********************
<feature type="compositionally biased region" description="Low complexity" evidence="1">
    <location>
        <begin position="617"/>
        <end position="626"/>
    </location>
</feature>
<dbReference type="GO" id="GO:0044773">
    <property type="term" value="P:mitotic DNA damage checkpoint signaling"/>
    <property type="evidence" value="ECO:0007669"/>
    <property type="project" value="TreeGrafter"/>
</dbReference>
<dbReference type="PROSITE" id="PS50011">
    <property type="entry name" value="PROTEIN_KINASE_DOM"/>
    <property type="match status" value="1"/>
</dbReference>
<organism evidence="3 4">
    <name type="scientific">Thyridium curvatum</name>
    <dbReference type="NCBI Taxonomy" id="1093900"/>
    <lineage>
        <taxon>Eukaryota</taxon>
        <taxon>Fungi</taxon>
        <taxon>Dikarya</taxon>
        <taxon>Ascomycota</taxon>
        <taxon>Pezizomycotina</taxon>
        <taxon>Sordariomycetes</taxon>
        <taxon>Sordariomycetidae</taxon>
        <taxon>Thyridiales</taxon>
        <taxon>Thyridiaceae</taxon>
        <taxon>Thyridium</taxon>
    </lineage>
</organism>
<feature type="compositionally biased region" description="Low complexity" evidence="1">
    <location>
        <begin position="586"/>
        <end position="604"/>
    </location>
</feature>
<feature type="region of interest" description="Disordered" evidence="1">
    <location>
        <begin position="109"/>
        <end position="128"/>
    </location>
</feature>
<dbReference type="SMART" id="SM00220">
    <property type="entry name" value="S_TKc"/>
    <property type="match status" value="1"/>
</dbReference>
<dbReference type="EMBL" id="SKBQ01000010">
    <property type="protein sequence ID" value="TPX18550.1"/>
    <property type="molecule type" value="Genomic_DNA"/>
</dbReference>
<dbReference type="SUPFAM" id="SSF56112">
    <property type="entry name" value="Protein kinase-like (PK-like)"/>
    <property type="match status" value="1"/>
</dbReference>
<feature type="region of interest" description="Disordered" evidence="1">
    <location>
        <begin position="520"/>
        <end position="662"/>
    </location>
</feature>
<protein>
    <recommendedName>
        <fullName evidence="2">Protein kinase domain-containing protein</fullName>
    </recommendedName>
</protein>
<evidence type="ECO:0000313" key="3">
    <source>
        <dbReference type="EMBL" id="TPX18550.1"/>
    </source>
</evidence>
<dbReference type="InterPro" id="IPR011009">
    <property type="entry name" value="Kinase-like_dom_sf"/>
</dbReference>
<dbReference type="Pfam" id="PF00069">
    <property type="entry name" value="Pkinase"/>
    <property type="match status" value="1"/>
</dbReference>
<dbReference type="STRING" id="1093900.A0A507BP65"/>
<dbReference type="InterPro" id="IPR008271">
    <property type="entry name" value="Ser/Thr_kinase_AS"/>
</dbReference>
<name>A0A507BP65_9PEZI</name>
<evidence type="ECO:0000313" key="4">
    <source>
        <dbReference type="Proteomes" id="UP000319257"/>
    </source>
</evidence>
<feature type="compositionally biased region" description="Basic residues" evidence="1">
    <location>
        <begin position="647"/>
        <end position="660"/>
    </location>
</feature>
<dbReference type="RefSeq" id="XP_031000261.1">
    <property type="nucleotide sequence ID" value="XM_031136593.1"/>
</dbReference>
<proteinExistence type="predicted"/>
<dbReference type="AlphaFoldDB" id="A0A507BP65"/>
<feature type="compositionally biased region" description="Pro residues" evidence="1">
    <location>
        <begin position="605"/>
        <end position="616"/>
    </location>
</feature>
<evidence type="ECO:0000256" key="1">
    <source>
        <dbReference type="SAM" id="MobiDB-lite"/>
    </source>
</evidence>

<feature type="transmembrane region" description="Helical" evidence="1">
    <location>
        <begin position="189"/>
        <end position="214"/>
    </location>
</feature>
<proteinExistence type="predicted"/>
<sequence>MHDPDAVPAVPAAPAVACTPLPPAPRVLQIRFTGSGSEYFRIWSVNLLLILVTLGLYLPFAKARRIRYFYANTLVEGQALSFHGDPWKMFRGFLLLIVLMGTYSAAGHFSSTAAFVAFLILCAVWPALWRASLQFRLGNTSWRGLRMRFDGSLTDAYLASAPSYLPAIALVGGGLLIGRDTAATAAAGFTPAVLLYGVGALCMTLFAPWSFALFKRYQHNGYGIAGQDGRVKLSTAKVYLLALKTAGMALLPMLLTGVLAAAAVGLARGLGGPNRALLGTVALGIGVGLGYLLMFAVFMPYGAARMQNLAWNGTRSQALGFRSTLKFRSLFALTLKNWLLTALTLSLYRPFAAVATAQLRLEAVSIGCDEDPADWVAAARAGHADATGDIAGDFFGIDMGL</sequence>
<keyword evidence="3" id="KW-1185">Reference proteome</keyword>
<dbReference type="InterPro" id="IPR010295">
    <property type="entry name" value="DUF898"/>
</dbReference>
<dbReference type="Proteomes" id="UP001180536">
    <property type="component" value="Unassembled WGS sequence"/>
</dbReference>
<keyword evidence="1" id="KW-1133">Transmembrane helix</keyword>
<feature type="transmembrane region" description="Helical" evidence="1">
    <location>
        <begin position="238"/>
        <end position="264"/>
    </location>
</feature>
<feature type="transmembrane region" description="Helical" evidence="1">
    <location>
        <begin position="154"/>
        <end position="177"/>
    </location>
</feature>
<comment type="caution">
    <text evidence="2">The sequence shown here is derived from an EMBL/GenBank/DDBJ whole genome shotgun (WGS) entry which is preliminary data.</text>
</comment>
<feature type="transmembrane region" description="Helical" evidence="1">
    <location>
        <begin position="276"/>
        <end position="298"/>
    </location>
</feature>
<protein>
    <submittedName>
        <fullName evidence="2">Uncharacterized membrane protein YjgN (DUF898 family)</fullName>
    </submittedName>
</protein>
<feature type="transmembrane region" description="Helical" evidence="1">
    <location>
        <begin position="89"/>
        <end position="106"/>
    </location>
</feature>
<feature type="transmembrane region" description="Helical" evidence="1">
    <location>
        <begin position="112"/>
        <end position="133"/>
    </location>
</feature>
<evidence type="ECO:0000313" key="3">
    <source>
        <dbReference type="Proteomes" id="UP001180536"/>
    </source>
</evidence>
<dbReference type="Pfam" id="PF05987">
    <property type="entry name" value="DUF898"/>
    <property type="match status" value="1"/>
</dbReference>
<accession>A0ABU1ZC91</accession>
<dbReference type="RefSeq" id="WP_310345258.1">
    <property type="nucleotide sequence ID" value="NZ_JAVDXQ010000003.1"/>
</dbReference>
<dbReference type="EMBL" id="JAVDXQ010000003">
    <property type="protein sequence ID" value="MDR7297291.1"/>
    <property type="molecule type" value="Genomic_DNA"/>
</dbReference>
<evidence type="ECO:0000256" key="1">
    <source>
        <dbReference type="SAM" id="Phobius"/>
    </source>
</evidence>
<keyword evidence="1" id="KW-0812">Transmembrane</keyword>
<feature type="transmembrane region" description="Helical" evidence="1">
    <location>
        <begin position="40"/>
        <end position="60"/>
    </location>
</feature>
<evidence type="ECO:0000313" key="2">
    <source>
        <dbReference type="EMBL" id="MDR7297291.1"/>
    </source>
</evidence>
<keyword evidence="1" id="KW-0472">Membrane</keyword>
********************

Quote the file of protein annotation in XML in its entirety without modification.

<feature type="compositionally biased region" description="Low complexity" evidence="1">
    <location>
        <begin position="617"/>
        <end position="626"/>
    </location>
</feature>
<dbReference type="GO" id="GO:0044773">
    <property type="term" value="P:mitotic DNA damage checkpoint signaling"/>
    <property type="evidence" value="ECO:0007669"/>
    <property type="project" value="TreeGrafter"/>
</dbReference>
<dbReference type="PROSITE" id="PS50011">
    <property type="entry name" value="PROTEIN_KINASE_DOM"/>
    <property type="match status" value="1"/>
</dbReference>
<organism evidence="3 4">
    <name type="scientific">Thyridium curvatum</name>
    <dbReference type="NCBI Taxonomy" id="1093900"/>
    <lineage>
        <taxon>Eukaryota</taxon>
        <taxon>Fungi</taxon>
        <taxon>Dikarya</taxon>
        <taxon>Ascomycota</taxon>
        <taxon>Pezizomycotina</taxon>
        <taxon>Sordariomycetes</taxon>
        <taxon>Sordariomycetidae</taxon>
        <taxon>Thyridiales</taxon>
        <taxon>Thyridiaceae</taxon>
        <taxon>Thyridium</taxon>
    </lineage>
</organism>
<feature type="compositionally biased region" description="Low complexity" evidence="1">
    <location>
        <begin position="586"/>
        <end position="604"/>
    </location>
</feature>
<feature type="region of interest" description="Disordered" evidence="1">
    <location>
        <begin position="109"/>
        <end position="128"/>
    </location>
</feature>
<dbReference type="SMART" id="SM00220">
    <property type="entry name" value="S_TKc"/>
    <property type="match status" value="1"/>
</dbReference>
<dbReference type="EMBL" id="SKBQ01000010">
    <property type="protein sequence ID" value="TPX18550.1"/>
    <property type="molecule type" value="Genomic_DNA"/>
</dbReference>
<dbReference type="SUPFAM" id="SSF56112">
    <property type="entry name" value="Protein kinase-like (PK-like)"/>
    <property type="match status" value="1"/>
</dbReference>
<feature type="region of interest" description="Disordered" evidence="1">
    <location>
        <begin position="520"/>
        <end position="662"/>
    </location>
</feature>
<protein>
    <recommendedName>
        <fullName evidence="2">Protein kinase domain-containing protein</fullName>
    </recommendedName>
</protein>
<evidence type="ECO:0000313" key="3">
    <source>
        <dbReference type="EMBL" id="TPX18550.1"/>
    </source>
</evidence>
<dbReference type="InterPro" id="IPR011009">
    <property type="entry name" value="Kinase-like_dom_sf"/>
</dbReference>
<dbReference type="Pfam" id="PF00069">
    <property type="entry name" value="Pkinase"/>
    <property type="match status" value="1"/>
</dbReference>
<dbReference type="STRING" id="1093900.A0A507BP65"/>
<dbReference type="InterPro" id="IPR008271">
    <property type="entry name" value="Ser/Thr_kinase_AS"/>
</dbReference>
<name>A0A507BP65_9PEZI</name>
<evidence type="ECO:0000313" key="4">
    <source>
        <dbReference type="Proteomes" id="UP000319257"/>
    </source>
</evidence>
<feature type="compositionally biased region" description="Basic residues" evidence="1">
    <location>
        <begin position="647"/>
        <end position="660"/>
    </location>
</feature>
<dbReference type="RefSeq" id="XP_031000261.1">
    <property type="nucleotide sequence ID" value="XM_031136593.1"/>
</dbReference>
<proteinExistence type="predicted"/>
<dbReference type="AlphaFoldDB" id="A0A507BP65"/>
<feature type="compositionally biased region" description="Pro residues" evidence="1">
    <location>
        <begin position="605"/>
        <end position="616"/>
    </location>
</feature>
<evidence type="ECO:0000256" key="1">
    <source>
        <dbReference type="SAM" id="MobiDB-lite"/>
    </source>
</evidence>

<feature type="transmembrane region" description="Helical" evidence="1">
    <location>
        <begin position="189"/>
        <end position="214"/>
    </location>
</feature>
<proteinExistence type="predicted"/>
<sequence>MHDPDAVPAVPAAPAVACTPLPPAPRVLQIRFTGSGSEYFRIWSVNLLLILVTLGLYLPFAKARRIRYFYANTLVEGQALSFHGDPWKMFRGFLLLIVLMGTYSAAGHFSSTAAFVAFLILCAVWPALWRASLQFRLGNTSWRGLRMRFDGSLTDAYLASAPSYLPAIALVGGGLLIGRDTAATAAAGFTPAVLLYGVGALCMTLFAPWSFALFKRYQHNGYGIAGQDGRVKLSTAKVYLLALKTAGMALLPMLLTGVLAAAAVGLARGLGGPNRALLGTVALGIGVGLGYLLMFAVFMPYGAARMQNLAWNGTRSQALGFRSTLKFRSLFALTLKNWLLTALTLSLYRPFAAVATAQLRLEAVSIGCDEDPADWVAAARAGHADATGDIAGDFFGIDMGL</sequence>
<keyword evidence="3" id="KW-1185">Reference proteome</keyword>
<dbReference type="InterPro" id="IPR010295">
    <property type="entry name" value="DUF898"/>
</dbReference>
<dbReference type="Proteomes" id="UP001180536">
    <property type="component" value="Unassembled WGS sequence"/>
</dbReference>
<keyword evidence="1" id="KW-1133">Transmembrane helix</keyword>
<feature type="transmembrane region" description="Helical" evidence="1">
    <location>
        <begin position="238"/>
        <end position="264"/>
    </location>
</feature>
<feature type="transmembrane region" description="Helical" evidence="1">
    <location>
        <begin position="154"/>
        <end position="177"/>
    </location>
</feature>
<comment type="caution">
    <text evidence="2">The sequence shown here is derived from an EMBL/GenBank/DDBJ whole genome shotgun (WGS) entry which is preliminary data.</text>
</comment>
<feature type="transmembrane region" description="Helical" evidence="1">
    <location>
        <begin position="276"/>
        <end position="298"/>
    </location>
</feature>
<protein>
    <submittedName>
        <fullName evidence="2">Uncharacterized membrane protein YjgN (DUF898 family)</fullName>
    </submittedName>
</protein>
<feature type="transmembrane region" description="Helical" evidence="1">
    <location>
        <begin position="89"/>
        <end position="106"/>
    </location>
</feature>
<feature type="transmembrane region" description="Helical" evidence="1">
    <location>
        <begin position="112"/>
        <end position="133"/>
    </location>
</feature>
<evidence type="ECO:0000313" key="3">
    <source>
        <dbReference type="Proteomes" id="UP001180536"/>
    </source>
</evidence>
<dbReference type="Pfam" id="PF05987">
    <property type="entry name" value="DUF898"/>
    <property type="match status" value="1"/>
</dbReference>
<accession>A0ABU1ZC91</accession>
<dbReference type="RefSeq" id="WP_310345258.1">
    <property type="nucleotide sequence ID" value="NZ_JAVDXQ010000003.1"/>
</dbReference>
<dbReference type="EMBL" id="JAVDXQ010000003">
    <property type="protein sequence ID" value="MDR7297291.1"/>
    <property type="molecule type" value="Genomic_DNA"/>
</dbReference>
<evidence type="ECO:0000256" key="1">
    <source>
        <dbReference type="SAM" id="Phobius"/>
    </source>
</evidence>
<keyword evidence="1" id="KW-0812">Transmembrane</keyword>
<feature type="transmembrane region" description="Helical" evidence="1">
    <location>
        <begin position="40"/>
        <end position="60"/>
    </location>
</feature>
<evidence type="ECO:0000313" key="2">
    <source>
        <dbReference type="EMBL" id="MDR7297291.1"/>
    </source>
</evidence>
<keyword evidence="1" id="KW-0472">Membrane</keyword>